11/25/2009
We were massacred long before

GMA dared, the headline said. Get Ampatuans.

I've already heard quite a lot about the Maguindanao massacre since the news first broke on Monday morning. I was at work, supposedly disconnected from the world, but I was on Twitter too, and that's how I first learned of the disappearances. Ten hours later, the worst were confirmed, when the cars were found, when the bodies were found, one after the other, day after day.

That's how I also realized the possibly bigger implications of the crime, whose name is still being debated on. Maguindanao massacre? One of the poorest provinces in the country? Makes sense. Ampatuan massacre? Possibly, with the Ampatuans dominant in the region's politics, with two of its members occupying powerful positions in local governments. "Political warlords," they are called. Private armies at their disposal. Possibly, the hundred people who blocked the convoy of Esmael Mangandadatu's supporters. Possibly the police, God forbid the military.

The details, I don't know. But the connections, I think I do.

I have encountered the Ampatuans before, and not just when I was in Maguindanao earlier this year. Close allies of the administration, close allies of the President, the name was somehow dragged into the issue of the Garci tapes. They delivered a huge number of votes in the province. Some say the other serious candidates got no votes at all. The results were, of course, hotly contested, possibly up to now, in the minds of voters who believe President Arroyo is sitting in a chair that is not hers. For the rest, there isn't a choice.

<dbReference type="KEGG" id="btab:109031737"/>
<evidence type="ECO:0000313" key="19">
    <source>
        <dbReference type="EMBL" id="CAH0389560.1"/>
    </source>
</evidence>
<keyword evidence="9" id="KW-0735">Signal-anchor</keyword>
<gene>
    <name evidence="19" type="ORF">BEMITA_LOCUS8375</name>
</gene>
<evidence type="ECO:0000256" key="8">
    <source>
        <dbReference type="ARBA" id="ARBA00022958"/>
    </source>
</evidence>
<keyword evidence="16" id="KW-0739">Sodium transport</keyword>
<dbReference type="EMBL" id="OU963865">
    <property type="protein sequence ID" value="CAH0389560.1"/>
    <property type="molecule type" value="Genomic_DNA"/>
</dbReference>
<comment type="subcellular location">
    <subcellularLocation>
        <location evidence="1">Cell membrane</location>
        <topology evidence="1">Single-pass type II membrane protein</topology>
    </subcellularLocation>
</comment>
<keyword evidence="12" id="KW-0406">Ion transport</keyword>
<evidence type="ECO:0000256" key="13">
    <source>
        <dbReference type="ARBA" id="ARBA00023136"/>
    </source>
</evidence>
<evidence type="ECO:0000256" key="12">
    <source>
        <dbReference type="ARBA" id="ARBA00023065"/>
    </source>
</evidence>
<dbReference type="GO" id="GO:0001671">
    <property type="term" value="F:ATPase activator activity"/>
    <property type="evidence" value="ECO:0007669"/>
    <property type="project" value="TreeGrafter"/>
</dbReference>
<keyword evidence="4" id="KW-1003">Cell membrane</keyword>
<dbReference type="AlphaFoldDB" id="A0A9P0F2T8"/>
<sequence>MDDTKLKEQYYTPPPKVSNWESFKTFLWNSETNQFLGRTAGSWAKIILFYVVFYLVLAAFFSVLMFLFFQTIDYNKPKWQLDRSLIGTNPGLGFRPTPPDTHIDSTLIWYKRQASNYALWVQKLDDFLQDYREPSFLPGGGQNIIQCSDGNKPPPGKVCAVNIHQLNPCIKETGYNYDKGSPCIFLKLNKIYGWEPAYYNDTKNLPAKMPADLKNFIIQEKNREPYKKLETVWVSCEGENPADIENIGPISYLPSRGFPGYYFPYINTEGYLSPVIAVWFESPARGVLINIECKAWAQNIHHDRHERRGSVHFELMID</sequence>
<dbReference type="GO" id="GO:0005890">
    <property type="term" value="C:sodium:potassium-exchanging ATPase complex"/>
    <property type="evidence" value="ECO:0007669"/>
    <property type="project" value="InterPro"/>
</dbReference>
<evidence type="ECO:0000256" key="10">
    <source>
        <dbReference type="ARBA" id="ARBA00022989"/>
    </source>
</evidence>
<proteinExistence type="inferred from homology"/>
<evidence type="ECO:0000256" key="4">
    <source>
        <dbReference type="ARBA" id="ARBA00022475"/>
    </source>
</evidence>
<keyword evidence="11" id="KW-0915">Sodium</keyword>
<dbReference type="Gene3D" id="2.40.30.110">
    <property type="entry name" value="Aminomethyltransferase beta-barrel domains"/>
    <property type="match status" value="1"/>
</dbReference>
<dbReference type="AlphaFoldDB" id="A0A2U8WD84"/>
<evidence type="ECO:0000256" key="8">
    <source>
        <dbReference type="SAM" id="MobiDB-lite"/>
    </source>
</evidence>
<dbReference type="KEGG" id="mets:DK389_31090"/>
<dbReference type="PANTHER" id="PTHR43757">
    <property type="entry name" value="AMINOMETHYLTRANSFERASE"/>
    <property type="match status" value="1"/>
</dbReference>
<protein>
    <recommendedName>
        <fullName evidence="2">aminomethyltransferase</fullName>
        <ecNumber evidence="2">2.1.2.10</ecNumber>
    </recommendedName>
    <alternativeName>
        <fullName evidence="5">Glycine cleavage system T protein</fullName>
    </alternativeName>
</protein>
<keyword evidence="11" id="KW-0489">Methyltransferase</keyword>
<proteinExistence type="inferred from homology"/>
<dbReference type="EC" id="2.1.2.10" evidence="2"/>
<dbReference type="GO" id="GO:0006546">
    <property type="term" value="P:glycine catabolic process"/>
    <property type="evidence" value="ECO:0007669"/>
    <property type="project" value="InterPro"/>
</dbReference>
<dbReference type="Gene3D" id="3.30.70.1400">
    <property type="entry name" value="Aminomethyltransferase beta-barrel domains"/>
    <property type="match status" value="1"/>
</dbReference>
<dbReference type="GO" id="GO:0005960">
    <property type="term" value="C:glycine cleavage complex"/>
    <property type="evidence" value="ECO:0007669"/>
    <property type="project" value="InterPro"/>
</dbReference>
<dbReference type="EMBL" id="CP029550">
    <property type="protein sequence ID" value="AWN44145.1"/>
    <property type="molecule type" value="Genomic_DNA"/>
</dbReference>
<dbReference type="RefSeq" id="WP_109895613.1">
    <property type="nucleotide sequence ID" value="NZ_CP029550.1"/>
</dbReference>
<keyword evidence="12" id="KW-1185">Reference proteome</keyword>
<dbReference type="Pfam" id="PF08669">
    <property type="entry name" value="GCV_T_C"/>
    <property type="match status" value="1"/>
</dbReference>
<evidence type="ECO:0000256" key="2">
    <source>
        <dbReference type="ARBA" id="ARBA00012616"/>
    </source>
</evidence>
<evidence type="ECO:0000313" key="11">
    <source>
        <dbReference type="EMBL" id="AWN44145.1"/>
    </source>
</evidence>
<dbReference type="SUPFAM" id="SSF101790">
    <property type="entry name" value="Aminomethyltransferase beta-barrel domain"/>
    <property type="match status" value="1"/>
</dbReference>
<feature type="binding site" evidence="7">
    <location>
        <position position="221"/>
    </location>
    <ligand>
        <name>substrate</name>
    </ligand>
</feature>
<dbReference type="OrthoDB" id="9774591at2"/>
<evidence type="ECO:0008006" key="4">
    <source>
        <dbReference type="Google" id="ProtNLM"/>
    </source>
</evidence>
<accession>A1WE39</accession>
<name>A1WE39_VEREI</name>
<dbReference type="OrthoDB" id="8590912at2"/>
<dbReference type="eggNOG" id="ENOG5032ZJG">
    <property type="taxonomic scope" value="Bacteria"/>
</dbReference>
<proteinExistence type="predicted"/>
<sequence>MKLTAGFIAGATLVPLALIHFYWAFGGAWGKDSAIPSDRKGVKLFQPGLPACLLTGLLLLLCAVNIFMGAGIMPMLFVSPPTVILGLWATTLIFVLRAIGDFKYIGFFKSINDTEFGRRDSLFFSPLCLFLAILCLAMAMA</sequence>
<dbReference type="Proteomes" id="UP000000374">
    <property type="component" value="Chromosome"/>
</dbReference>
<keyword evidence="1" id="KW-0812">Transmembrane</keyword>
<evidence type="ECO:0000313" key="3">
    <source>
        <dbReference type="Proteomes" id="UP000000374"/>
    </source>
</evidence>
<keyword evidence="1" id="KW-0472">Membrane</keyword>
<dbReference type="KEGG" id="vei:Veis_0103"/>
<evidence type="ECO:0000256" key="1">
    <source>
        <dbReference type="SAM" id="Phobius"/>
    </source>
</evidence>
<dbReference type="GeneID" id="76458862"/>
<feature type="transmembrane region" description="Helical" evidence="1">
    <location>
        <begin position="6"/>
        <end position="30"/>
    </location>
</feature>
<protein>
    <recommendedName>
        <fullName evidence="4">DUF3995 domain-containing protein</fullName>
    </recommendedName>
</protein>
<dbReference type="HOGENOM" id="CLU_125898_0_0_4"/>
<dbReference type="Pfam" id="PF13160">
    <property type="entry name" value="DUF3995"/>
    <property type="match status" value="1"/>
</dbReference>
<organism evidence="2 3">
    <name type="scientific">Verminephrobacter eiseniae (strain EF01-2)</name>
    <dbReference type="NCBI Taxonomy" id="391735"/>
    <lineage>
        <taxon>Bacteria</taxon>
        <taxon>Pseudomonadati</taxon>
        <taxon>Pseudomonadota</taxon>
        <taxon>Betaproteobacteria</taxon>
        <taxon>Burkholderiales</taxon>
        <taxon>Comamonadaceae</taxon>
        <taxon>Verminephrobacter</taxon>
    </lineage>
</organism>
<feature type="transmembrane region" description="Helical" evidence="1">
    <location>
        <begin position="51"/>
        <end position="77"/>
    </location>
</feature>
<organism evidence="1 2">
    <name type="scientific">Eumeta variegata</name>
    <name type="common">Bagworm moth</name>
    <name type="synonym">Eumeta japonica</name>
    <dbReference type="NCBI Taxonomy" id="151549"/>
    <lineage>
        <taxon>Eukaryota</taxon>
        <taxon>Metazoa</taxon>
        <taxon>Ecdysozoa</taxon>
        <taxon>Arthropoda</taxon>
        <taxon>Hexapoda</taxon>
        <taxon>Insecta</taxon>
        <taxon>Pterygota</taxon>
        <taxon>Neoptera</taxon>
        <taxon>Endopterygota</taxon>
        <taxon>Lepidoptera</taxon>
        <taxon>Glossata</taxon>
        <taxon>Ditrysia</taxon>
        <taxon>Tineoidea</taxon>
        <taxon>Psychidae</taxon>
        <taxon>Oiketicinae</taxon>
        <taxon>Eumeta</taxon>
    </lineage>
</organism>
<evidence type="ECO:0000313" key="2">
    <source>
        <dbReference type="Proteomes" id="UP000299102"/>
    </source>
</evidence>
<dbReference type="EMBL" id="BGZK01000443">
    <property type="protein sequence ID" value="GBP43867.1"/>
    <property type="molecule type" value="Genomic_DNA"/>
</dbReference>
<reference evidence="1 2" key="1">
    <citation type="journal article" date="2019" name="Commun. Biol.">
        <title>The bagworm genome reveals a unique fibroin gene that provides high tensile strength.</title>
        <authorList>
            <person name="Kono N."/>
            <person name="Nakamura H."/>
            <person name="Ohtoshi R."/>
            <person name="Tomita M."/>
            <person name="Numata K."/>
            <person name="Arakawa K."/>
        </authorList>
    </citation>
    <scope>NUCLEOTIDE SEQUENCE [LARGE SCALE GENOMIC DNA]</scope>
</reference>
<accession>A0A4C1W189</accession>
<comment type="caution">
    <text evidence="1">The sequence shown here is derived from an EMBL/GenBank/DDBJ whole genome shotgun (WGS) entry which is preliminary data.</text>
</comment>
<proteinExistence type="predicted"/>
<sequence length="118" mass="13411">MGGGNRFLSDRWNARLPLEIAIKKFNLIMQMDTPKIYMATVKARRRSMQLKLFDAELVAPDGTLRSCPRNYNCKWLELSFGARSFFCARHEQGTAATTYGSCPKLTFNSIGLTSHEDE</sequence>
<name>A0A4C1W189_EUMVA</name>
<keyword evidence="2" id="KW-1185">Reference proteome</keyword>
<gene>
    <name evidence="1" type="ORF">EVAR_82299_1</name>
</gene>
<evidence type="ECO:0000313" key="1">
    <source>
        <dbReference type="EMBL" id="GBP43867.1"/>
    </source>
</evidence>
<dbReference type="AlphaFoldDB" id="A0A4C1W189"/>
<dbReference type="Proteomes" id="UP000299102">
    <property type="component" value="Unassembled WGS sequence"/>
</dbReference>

Many entities, both here and across the world, have described the massacre as the worst day in media killings. 13 journalists killed, and surely that's not just it. One day. One event. One place. All in a country where desaparecidos remain desaparecidos, where murdered journalists remain statistics rather than solved cases. A culture of impunity, they say, have permeated the country. Of nobody caring, or actually allowing it.

And now, the quotes. "What kind of animals are these killers?" "This is a senseless slaughter." "I have called on the party to take the decisive step to initiate expulsion proceedings against them." "This is a supreme act of inhumanity that is a blight on our nation."

And I fear they will just remain quotes.

"Kasi," I told my mom when I got home, "allies sila. Hindi nila pwedeng galawin 'yan kasi kung may mangyari sila rin ang yari. Mawawala lahat ng boto nila. Saka tignan mo, they said the same things before with smaller instances, with Joe Burgos, at anong nangyari?"

"Alam mo," she just replied, "kaysa ma-frustrate ka pa sa kakaisip niyan, tumahimik ka na lang. Wala ka namang magagawa, eh." She's always said that, as long as it's political and it's me analyzing it.

"Are you actually promoting impunity?"

And your responses...

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